Global Ransomware Attack

NHS Windows PCs hit hard

As many people know there is a wide-spread and serious global PC hacking attack. The BBC and UK papers report numerous hospitals and the NHS in general have been especially hard hit with many thousands of PCs compromised.

The virus is bad, as bad as they get. An infected PC spreads the infection to other PC on a network and all files get corrupted and encrypted. The hacker demands a ransom to un-encrypt files. With out a back-up of your data you are out of luck.

What is going on?

A ransomware virus known as WannaCrypt0r/WannaCry has affected Windows computers on shared networks in at least 74 countries worldwide, with 57,000 reported individual cases being affected, according to the analysis team at Kaspersky Labs.

Once one computer on a network is affected, the malware infection spreads to other Windows computers on the same network, shutting down entire government agencies and national infrastructure companies. Hospitals across the UK were being forced to divert patients and ambulance routes as of Friday afternoon, and several utility companies across Europe reported infection across their computer networks according to BBC News.

What Is Ransomware?

Ransomware is malicious software that installs itself on your computer without your knowledge. Once it’s installed and running, it will lock down your system and won’t allow you to access any files or programs on that computer. Usually, as in this current WannaCry exploit, it will alert you to the lockdown with an impossible-to-ignore pop-up screen which informs you that your computer is being held for ransom. To unlock your system and regain access to the PC being held hostage, the lock screen informs you that you must purchase an unlock tool or decryption key from the hacker.

Where Did This Threat Originate?

In this case, Microsoft has been aware of the vulnerability since March 2017, when it published a Security Bulletin covering the potential risk. According to the Spanish newspaper El Mundo, early indicators seem to point to the attack originating in China, but more information is needed.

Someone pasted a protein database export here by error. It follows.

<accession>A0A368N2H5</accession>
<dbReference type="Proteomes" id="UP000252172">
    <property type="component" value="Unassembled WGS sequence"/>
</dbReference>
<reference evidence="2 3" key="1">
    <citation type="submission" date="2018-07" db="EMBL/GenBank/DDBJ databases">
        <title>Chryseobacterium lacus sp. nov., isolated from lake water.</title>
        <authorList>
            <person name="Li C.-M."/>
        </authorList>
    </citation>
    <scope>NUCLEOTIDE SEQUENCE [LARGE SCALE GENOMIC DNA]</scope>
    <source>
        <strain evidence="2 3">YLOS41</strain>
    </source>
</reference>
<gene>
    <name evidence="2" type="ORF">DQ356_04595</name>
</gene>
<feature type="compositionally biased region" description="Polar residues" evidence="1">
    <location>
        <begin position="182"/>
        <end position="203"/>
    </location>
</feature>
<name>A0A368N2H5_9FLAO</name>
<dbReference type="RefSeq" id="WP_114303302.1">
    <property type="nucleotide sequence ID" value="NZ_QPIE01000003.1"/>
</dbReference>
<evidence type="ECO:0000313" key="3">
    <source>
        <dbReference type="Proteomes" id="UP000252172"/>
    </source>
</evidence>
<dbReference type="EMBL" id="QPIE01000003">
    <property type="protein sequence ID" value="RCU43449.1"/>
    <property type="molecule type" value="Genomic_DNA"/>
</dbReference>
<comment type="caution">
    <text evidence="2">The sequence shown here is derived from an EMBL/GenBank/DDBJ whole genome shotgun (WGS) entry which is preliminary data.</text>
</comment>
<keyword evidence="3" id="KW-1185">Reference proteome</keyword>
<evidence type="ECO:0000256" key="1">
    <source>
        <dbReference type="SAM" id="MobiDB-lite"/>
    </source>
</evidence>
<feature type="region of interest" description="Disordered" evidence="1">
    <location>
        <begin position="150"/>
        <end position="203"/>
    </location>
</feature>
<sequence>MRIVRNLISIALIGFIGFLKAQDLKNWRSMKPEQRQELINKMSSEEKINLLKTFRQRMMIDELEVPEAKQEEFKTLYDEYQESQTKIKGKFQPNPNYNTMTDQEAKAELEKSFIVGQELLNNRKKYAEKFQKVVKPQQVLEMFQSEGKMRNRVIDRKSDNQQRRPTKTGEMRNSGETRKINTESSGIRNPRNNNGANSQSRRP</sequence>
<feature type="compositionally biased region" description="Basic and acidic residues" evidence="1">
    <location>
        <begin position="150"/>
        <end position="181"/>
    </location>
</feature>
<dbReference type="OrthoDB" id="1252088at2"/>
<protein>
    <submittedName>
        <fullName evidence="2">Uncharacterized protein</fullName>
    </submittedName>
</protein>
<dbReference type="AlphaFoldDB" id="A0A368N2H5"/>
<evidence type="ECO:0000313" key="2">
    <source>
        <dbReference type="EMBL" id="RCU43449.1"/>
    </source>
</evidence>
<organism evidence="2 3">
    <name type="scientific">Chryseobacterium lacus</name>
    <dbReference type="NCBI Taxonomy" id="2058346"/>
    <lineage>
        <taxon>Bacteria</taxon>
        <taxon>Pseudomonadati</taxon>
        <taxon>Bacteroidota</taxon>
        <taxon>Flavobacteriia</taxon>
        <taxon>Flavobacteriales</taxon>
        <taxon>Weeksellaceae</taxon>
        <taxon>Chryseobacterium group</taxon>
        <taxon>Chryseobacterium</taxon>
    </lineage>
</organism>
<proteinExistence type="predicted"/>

How Can You Tell If Your PC Is Infected?

The most obvious way to tell if your computer has been affected is if you are seeing a ransomware pop-up screen when you start up your computer. But because we don’t know how long the malware sits on your computer or network, not seeing this pop-up isn’t necessarily an indication that you haven’t been infected. The bottom line: if your Windows computer has connected to a shared network, such as those found in schools, public places and businesses, and you don’t have complete control over every computer on that network and haven’t been keeping Windows up-to-date, your computer may be infected.

How to Protect Yourself

According to Microsoft a fix for this vulnerability was released on March 14th for all affected versions of Windows. If you are running Windows 10, 8 or 7 and have automatic updates enabled you should be okay. If you don’t and haven’t updated recently you should update to the most recently released version immediately.

It is important to note that unsupported versions of Windows, like Vista and XP, did not receive this security update. Those systems should either be isolated or shut down.

Are Macs safe?

This attack is purely targeting an know vulnerability in Microsoft Windows operating systems. Mac computers are not compromised.

Lessons learnt

The most obvious lesson is that if you run Microsoft Windows you must install the latest security patches. Do not use Win XP or Vista. As we wrote only recently, Windows XP is still in use in many companies.

Secondly this is yet another reason to move data from local storage to the Cloud where it is fundamentally safer and more secure. Using SharePoint as a cloud storage location for information is just plain smart. Moving data to the cloud allows more use of terminal access and thin clients. This coupled with Office365 for emails greatly reduces the need for local storage and reduces the risk of infections and malware in general.

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